While not much forward progress has been made in the past month, we remain committed to our goal of a spring/summer maiden voyage. Part of the delay is due to hardware fabrication and purchasing. Purchasing at the hobbyist level can be difficult for certain specialty items because the few companies that have a product don't have the sales resources to deal with small fish clients. These companies typically rely on large orders and aren't in the business of web stores and one-offs. Hobbyist fabrication is undoubtedly more prevalent nowadays, but still remains expensive on a small scale for specialized parts. The lesson is to make friends with skilled machinists.
Despite delays, we're executing on a carefully crafted plan for hardware fabrication. Let's take a look at that plan in bullet point format:
- Fabricate the acrylic viewing dome. This dome will be attached to the front of the sub, will hold the Point Grey computer vision camera used for visual navigation. We looked at two different manufacturers for this-- eMachineShop and CalPlastics. CalPlastics is the lower-cost option, despite a $400 minimum order on custom fabrications. They don't guarantee a uniform thickness throughout the dome, since they use a blowing process to form it, but for that price we were able to purchase three units. They also can't guarantee exact screw hole placement because they hand drill them. We compromised on a machined ring that they'd place overtop the dome's flange to guide the hand-drilled hole position. In hindsight, we should have first purchased the dome before the acrylic hull. CalPlastics sells domes for $30 each that comply to a different tube diameter, and acrylic tubes are available in an abundance of sizes.
- Buy the cast acrylic hull tube. We already did this through US Plastics, who sells cast acrylic tubing in five foot minimum lengths, which they'll cut for $1 per cut. We chose cast acrylic, despite the price increase over extruded, because cast acrylic is typically clearer and lacks the striations present in extruded materials. Also keep in mind that the edge pieces of the original five foot piece are not flat! We didn't know this, and ended up with two unusable one foot pieces (until we can cut them). Further headache came from US Plastic's refusal to refund 20% of the cost for a one foot section that came deeply scratched. They eventually gave in, but not until after several heated emails. As I mentioned above, this step should have come second, due to the wide availability of differently-sized acrylic tubes. What can I say-- hindsight is 20/20.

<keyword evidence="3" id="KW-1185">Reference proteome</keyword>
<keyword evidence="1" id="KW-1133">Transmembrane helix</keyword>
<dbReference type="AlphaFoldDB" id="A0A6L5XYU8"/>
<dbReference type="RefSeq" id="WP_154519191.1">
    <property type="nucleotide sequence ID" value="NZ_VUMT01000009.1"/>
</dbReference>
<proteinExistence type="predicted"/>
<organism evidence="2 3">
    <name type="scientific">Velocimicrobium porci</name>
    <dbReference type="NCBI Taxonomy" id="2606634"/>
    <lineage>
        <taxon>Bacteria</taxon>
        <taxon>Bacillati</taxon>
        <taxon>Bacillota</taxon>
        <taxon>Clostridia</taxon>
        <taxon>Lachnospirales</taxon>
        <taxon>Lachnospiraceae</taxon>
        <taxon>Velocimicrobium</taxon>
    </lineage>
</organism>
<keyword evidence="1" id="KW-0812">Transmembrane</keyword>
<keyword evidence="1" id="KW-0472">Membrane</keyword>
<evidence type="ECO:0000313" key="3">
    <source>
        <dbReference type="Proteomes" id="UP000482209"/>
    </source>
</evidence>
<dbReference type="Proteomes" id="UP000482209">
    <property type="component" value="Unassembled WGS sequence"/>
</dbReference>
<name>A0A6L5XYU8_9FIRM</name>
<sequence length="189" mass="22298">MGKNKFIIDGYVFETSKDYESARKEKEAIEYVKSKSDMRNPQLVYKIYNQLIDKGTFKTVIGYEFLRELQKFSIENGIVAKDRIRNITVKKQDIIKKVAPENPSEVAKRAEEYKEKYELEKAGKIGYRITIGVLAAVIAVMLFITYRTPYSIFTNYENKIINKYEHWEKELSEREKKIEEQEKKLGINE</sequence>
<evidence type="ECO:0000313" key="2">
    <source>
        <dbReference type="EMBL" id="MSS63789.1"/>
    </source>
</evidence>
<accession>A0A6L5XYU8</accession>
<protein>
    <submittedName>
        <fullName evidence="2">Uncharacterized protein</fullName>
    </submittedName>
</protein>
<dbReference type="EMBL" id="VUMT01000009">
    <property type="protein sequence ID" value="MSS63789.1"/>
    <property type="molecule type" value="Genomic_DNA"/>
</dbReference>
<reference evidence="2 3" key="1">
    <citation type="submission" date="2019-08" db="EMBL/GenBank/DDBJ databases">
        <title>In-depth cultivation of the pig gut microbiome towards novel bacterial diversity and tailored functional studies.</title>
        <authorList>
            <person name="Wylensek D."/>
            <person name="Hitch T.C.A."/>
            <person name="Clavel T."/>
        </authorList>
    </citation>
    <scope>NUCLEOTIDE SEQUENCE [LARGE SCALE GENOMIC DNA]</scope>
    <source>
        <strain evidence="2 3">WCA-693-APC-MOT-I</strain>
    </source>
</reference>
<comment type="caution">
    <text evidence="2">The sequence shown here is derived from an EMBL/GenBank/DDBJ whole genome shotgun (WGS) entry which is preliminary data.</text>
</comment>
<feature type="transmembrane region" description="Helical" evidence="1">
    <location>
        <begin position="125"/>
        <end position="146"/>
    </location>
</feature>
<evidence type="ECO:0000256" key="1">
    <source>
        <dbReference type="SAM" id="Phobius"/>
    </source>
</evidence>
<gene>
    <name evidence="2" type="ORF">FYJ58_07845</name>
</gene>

- Buy the external connectors. After a month+ wait, Seaconn sent to us quotes for a number of their underwater-mateable All-Wet connectors. They're pricey, to the tune of $1200 for connectors for six thrusters, two battery packs, six miscellaneous (lights, ballast tanks, etc), and a number of dummy connectors. Once we have these, we'll know how many, and what size, holes the aluminum endcap should have.
- Fabricate the endcap and flange adaptors. The flange adaptor forms a seal to the inside of the acrylic hull and provides a surface onto which the endcap, and the dome on the other end, can screw onto. All of these parts are designed, barring the number and size of holes in the flat aluminum endcap. Given the possibility that the screw holes in the acrylic dome are not placed properly, we have not yet started the fabrication process on these parts. Add to that the fact that eMachineShop may take up to 35 days to manufacture.
- Finishing the aluminum parts. eMachineShop charges an arm and leg for parts finishing. The most we can afford is a brushed finish. After that, we plan to use a local shop for hard anodizing. These processes together should smooth the pieces enough to form a solid seal with the o-rings.
- Pot the batteries. We'll place the batteries, two each, into anodized aluminum tubes filled with thermally-conductive potting compound. This will protect the batteries from water and other damage, as well as provide a uniform metal exterior that is easily attached to sub's external frame.